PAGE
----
Ed, I could not agree more. The US is simply “kicking the can down the road,” and providing Mahmoud Ahmadinejad with laughing stock as he prepares to “wipe Israel off the face of the map.” Our “Sergeant Schultz” approach (know nussing, see nussing, hear nussing) can’t go on forever; it will eventually be too late. Even though it proved worthless, Neville Chamberlain at least came home with an agreement with the nazis; Iran is simply intransigent.

    Posted by Ronald Bouwman

  16. Reposted from LinkedIn says:

    LinkedIn Group: Defense Industry Network


    Wow! Powerful….But, USA policy unfortunately made the decision to focus its effort on the left (Iraq) and right (Afghanistan) flanks instead of the center- Iran government, a criminal led state since 1980 (distinct from the “people of Iran” a great and intelligent civilization.) Unfortunately, the people of Iran (many diverse groups/tribes) suffer the most under that regime and should not be the ones to suffer in another war. An internal revolt against the regime in Iran would be best and most effective – and we all (the whole free world) do too little to that end. As we saw in Iraq (now an ARAB state government under heavy Iranian government/Shia influence) and, as we will see in Afghanistan, the results and effect of our policies and wars produced little positive in the those region and few, if any useful, lasting changes (sure, we killed “a lot of bad guys”….but we could have done that through surgical strikes anyway and not at the expense of our economy, bottom-line, my assessment is that we lost more then we gained.). Surgical strikes (as in Libya) are a clear message, The present led Iran Regime will NOT become our “friend, even with the passing of time.

    Posted by COL (R) Donald H. Zedler

  17. John Laszakovits says:

    Does anyone believe that Iran would use a nuclear weapon against Israel? The repercussions from an attack on Israel are severe enough to deter such an attack. Iranian leaders have the capacity to attack Israel today but have not launched an attack to date because they fear Israel’s capacity for counterattack, which would be devastating for the Iranian people.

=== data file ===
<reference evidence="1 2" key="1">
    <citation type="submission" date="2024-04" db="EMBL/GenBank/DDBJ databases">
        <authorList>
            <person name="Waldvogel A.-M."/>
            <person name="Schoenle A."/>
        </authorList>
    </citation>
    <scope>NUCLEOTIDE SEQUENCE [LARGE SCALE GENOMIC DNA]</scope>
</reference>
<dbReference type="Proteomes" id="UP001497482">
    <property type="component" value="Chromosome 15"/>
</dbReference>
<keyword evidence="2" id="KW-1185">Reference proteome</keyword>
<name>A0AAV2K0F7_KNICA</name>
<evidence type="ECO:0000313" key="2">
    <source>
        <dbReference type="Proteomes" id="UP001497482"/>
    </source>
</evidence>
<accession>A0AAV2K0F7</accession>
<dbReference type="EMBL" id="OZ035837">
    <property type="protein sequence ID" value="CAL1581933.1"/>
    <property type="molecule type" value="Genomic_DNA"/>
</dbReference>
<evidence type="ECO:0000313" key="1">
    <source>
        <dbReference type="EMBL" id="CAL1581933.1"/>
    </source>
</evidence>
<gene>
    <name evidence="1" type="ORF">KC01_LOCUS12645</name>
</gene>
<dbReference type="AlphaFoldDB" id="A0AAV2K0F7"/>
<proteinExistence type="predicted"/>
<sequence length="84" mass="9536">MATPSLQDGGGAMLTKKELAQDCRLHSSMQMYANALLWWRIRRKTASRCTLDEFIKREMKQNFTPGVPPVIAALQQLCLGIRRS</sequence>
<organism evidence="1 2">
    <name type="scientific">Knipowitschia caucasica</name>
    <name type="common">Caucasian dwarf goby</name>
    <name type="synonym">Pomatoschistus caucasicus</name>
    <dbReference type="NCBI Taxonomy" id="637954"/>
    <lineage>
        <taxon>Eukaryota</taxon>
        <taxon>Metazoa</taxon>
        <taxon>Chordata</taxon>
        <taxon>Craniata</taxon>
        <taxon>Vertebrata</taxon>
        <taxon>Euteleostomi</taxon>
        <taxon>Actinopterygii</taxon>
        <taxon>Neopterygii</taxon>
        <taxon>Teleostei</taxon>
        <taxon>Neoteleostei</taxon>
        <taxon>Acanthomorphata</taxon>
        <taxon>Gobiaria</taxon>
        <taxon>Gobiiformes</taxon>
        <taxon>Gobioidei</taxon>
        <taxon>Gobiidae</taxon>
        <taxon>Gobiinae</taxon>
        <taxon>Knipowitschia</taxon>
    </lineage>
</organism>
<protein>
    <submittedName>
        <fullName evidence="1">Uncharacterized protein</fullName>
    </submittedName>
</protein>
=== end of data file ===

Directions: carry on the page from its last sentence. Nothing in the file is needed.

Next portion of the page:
So would a nuclear weapon change this balance in power? I think not. Iran would only use the nuclear weapon if they were sure that they could sufficiently reduce the retaliatory capability, that they could weather the surviving return strike, and that they had the support of the Arab world. Israel has extensive survivable offensive capability. While Iran can harden its military and war factories, its millions of people are much more vulnerable to attack than Israelis. The government could fall if it fails to protect the population and allows the revolutionary spirit to get out of control. Arab support would certainly wane once the radioactive fallout rains across the borders.
    The US still relies heavily on Mideast oil and wraps its foreign policy doctrine around maintaining the flow of oil. If you agree that Iran will eventually become a nuclear weapon power, then it is time to accept that the balance of power in the Middle East will shift and US foreign policy must adapt. We must do something to reduce our vulnerability now – our dependence on foreign oil. Negotiation will fail. It is time to walk away and prepare for change.

  18. Reposted from LinkedIn says:

    LinkedIn Group: Naval Postgraduate School Alumni


    I for one do not see the specter of nuclear war hanging over the Arab World. I continue to believe that, at US insistence, drum beating about this outcome is simply fear mongering and an attempt to generate a self-fulfilling prophesy all of which amounts to basic political posturing. More useful conversations would focus all in the community of democratic nations, and most importantly Israel, to understand that there has been a sea change in Arab consciousness. The possibilities and unknown outcomes are what are worthy of serious conversation. Regrettably, as evidenced by our rhetoric, we have not kept up with this sea change and are still thinking in arcane post Cold War political ways. On a positive note, one lesson learned from the Cold War is that once a nation joins the nuclear community, they have entered into a game of restraints, for to take the first strike position and execute makes the striking nation a pariah in the world community and punishment becomes easy to apply. This applies regardless who strikes first; the consequences are dire for both the attacker and the attacked. A steady hand at the helm and futuristic strategic thinking, which recognizes the possibilities offered to reshape Mideast relations, including opportunities for new Arab Israeli relations are far more constructive moving into the future than focusing on whether or not Iran has nuclear weapons. The world knows how to deal with them; we’ve been doing it for 65 years.

    Posted by Tony Kopacz